Roger Pfingston
No pictures on these walls, but insects crawl
freely, a kind of moving picture, and there are
stains, scratches, holes. These walls are white; in
sunlight they are the brightest walls I have ever
seen. I, too, bear marks of imperfection though I do
not reflect the light. It is commonly known that the
Muse comes in many guises, thus I am grateful to these
walls for their collective effort. How they feel
about this tribute I will never know. The
best I can do is leave the walls no less than they
are: resplendently flawed.

Grady's Crisis

    Roger Pfingston
Grady's penis detached itself as he stood
urinating in a service station restroom. Embarrassed,
he put his penis in his coat pocket, zippedup and
walked out, though not before being stopped by
Delbert, a young man with greasy hands. Delbert wanted
to know what Grady thought of the artwork he'd nailed
above the restroom door. He explained that his boss
wanted to turn that part of the station into a small
eatery that might appeal to families and salesmen as
well as truckers.

Grady said he was sorry but he was in a hurry.
Delbert persisted,pressing for a quick response to his
crudely sketched logo. Grady turned on the young man
and said through clenched teeth that he was just
passing by and that something terrible had just
happened to him and he was in no state of mind to
comment on or even give a damn about Delbert's

Suddenly Grady realized that he was shaking
his penis in Delbert's face. Having heard the ruckus,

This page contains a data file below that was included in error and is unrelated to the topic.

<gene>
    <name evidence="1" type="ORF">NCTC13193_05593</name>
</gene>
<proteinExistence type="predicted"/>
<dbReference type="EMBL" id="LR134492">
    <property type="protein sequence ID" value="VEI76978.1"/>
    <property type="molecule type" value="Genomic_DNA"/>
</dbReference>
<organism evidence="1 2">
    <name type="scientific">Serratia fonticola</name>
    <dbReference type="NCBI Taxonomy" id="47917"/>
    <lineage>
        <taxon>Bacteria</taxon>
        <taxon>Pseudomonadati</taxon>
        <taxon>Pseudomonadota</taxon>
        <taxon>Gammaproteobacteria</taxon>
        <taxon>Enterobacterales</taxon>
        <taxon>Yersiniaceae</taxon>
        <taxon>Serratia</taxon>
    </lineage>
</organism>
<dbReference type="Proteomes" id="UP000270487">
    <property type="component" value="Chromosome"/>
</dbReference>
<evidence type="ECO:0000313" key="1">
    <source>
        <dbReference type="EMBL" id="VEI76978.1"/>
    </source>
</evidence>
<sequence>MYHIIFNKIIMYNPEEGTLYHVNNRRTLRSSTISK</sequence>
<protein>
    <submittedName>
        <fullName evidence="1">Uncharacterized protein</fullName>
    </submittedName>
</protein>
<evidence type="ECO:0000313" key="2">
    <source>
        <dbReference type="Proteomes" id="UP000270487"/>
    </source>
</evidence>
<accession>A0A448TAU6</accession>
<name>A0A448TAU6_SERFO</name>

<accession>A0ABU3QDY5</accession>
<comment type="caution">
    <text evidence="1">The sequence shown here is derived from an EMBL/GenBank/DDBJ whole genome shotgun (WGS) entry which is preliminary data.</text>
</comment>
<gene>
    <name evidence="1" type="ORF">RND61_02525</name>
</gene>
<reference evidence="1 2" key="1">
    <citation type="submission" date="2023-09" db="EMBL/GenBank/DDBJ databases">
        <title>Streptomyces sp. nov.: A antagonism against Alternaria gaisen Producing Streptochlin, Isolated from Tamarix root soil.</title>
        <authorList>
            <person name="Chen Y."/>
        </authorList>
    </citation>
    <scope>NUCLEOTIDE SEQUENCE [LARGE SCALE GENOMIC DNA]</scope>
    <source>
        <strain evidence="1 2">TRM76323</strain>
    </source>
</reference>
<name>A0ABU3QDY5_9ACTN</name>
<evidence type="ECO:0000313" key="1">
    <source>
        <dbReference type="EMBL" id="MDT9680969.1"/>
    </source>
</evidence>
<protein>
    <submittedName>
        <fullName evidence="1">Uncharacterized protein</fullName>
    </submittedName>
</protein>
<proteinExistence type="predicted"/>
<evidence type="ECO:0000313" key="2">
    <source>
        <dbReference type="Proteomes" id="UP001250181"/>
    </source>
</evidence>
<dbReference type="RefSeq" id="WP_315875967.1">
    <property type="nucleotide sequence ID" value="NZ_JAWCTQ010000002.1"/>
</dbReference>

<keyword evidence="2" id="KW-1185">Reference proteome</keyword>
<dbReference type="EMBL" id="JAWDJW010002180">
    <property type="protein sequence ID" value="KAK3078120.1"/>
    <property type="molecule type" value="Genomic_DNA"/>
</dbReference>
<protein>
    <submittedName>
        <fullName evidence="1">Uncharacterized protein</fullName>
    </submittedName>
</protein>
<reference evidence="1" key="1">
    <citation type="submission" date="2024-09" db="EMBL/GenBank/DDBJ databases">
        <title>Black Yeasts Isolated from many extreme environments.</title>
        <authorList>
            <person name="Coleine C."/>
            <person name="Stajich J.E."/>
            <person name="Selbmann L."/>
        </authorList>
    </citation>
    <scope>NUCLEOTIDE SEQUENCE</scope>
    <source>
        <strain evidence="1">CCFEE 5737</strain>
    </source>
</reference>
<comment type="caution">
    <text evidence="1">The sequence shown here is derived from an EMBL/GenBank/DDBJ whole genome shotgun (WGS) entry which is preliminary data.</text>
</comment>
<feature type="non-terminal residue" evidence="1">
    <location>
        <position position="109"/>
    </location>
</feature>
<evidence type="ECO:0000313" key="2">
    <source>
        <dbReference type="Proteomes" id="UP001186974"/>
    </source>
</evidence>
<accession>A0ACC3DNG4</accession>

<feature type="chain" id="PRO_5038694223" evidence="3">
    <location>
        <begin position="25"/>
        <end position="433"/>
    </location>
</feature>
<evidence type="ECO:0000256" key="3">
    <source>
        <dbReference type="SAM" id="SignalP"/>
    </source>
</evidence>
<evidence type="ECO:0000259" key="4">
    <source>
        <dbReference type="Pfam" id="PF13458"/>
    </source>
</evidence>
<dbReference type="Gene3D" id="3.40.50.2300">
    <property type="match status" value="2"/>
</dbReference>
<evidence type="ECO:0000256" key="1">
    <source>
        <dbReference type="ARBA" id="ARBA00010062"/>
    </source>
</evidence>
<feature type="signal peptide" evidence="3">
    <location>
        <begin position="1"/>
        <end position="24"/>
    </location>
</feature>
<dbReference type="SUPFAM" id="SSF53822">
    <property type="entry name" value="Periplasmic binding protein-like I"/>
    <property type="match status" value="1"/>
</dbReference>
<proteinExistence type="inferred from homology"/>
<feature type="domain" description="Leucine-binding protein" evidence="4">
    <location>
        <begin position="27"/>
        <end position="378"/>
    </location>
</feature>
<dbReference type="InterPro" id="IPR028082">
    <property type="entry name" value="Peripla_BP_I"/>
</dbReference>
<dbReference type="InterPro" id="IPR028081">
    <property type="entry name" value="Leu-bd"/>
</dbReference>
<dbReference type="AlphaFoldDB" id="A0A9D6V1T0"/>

the boss stepped in from the garage and asked what the
trouble was and what was Grady shaking in Delbert's
face? Grady turned and ran out to his car where he
asked his wife to please drive for a while.

As she pulled onto the highway, Grady flung
his penis out the window. When his wife asked what
he'd just thrown out, he said, What would you say if I
told you it was my penis? She suggested that he take a
nap and she would wake him when she got tired of

Many towns later, as Grady slept, his wife
inched the window down, took an object from her purse
the size of a wedge of pie, and tossed it. It hit the
highway with a soft thud, a dark density that
splattered in the gray light that gathered and grew on
either side of their journey.

Roger Pfingston is a retired teacher of English and photography. A recipient of a National Endowment for the Arts fellowship in poetry and two PEN Syndicated Fiction Awards, his work has appeared in a wide range of magazines and anthologies.


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